What began as a cool wildlife spectacle of egrets and herons
nesting in the campus' Shields Oak Grove has become pretty
"Uh yeah…I mean you don't want to be near there when all the
birds are there."
Ellen Zagory is director of horticulture for the UC Davis
Arboretum. She says the bird droppings are not only gross. They
contain ammonia which is toxic to the trees and causes the leaves
to drop off.
"And then leaves that don't fall off right away get completely
covered in white and then they can't photosynthesis and it inhibits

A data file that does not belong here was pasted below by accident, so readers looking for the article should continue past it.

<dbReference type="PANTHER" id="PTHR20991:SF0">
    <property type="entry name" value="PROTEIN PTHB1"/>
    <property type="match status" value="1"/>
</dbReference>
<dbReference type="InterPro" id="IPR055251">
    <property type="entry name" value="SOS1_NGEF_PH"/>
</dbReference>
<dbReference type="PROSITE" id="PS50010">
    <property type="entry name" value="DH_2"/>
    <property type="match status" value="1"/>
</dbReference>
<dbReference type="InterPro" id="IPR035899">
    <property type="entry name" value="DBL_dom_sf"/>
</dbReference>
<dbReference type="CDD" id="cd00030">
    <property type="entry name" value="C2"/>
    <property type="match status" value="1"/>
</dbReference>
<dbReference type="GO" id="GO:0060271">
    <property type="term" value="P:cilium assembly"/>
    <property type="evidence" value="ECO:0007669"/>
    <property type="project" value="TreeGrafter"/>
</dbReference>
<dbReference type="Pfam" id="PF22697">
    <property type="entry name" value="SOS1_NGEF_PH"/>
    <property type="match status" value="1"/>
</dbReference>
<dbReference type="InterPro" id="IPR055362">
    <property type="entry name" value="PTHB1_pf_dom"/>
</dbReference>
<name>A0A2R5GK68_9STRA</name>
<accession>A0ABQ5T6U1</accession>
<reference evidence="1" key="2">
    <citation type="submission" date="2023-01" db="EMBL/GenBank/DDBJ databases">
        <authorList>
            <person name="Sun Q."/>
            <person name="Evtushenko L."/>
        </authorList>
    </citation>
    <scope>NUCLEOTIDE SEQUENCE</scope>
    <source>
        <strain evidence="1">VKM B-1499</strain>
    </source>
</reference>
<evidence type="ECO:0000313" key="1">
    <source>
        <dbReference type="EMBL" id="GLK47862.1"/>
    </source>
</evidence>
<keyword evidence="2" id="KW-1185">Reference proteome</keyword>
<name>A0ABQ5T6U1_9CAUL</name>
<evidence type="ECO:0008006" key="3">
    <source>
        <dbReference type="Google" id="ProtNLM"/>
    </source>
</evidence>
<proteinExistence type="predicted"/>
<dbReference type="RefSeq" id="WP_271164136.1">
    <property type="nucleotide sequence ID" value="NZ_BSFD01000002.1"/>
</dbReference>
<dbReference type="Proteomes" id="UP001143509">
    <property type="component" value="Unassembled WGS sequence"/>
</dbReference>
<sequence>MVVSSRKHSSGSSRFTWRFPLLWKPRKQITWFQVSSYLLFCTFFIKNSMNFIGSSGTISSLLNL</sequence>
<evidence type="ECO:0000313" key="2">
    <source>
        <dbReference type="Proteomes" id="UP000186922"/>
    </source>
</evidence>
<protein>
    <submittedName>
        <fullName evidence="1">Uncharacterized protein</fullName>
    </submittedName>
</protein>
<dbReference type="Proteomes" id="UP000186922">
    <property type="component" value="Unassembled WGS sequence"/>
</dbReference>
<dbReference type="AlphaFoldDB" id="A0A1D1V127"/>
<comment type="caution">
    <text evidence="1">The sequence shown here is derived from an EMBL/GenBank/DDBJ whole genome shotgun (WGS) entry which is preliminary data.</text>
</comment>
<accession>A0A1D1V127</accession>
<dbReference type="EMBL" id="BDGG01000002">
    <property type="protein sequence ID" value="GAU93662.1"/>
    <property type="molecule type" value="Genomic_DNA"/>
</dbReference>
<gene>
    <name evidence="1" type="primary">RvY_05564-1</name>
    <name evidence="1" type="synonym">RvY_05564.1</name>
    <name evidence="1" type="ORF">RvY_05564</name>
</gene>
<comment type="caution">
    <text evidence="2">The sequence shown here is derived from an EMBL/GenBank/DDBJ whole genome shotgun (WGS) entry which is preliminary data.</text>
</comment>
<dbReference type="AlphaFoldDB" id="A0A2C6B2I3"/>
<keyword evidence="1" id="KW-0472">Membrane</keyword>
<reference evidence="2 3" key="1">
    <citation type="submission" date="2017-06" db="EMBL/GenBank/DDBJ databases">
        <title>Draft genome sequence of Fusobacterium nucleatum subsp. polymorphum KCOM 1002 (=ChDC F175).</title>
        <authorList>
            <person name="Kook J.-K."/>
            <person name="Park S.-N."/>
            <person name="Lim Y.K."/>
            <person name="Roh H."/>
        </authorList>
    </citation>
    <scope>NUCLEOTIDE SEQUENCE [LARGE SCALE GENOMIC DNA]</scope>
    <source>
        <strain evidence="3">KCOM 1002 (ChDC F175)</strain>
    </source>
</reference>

the trees' ability to grow."
So the campus is installing laser lights and will sound off
harmless distress calls to keep the birds away this
"And it's to startle the birds so that they are not as
comfortable there and they'll find a more suitable place for them
Zagory says the number of nests has skyrocketed in the past few
years. In 2006 there were about 630 nests. Now there are more than